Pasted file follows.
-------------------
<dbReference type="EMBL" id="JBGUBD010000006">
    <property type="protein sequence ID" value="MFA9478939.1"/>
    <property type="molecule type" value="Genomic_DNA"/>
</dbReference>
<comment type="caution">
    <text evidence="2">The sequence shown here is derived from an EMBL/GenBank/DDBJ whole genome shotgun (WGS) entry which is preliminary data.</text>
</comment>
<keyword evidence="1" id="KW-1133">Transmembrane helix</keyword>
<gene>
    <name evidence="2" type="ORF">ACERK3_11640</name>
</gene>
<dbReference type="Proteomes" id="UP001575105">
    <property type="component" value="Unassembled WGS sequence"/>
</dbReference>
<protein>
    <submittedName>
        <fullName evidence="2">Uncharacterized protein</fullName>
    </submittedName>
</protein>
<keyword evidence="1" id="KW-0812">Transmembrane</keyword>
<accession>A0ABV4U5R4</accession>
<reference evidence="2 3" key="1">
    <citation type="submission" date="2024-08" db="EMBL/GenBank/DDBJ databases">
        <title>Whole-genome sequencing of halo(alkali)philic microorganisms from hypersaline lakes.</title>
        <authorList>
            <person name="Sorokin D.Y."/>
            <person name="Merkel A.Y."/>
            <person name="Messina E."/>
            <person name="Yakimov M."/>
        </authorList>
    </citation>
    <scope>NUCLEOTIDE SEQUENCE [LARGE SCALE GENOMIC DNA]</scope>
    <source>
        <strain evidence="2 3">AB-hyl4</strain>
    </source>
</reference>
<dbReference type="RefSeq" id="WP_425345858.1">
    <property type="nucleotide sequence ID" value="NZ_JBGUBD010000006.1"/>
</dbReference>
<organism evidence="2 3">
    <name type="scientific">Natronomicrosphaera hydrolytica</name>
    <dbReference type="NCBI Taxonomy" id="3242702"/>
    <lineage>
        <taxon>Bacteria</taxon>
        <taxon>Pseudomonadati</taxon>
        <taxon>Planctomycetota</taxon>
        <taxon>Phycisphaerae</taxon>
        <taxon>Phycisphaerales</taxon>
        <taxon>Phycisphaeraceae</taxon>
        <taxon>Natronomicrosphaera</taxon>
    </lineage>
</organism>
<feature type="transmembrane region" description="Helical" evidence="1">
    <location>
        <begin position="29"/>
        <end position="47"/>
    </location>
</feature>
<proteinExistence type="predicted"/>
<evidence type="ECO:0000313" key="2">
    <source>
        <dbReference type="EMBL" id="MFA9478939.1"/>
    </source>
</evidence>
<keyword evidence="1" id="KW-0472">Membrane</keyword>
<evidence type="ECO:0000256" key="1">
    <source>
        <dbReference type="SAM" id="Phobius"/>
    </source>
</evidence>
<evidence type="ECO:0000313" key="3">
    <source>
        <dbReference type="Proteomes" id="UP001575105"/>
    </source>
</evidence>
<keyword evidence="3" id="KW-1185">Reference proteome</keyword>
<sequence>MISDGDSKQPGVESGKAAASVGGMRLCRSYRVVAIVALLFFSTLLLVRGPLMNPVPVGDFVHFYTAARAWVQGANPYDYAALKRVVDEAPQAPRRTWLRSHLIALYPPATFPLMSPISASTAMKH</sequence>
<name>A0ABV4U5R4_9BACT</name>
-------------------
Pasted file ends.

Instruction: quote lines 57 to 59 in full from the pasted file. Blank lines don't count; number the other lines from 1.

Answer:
    </location>
</feature>
<proteinExistence type="predicted"/>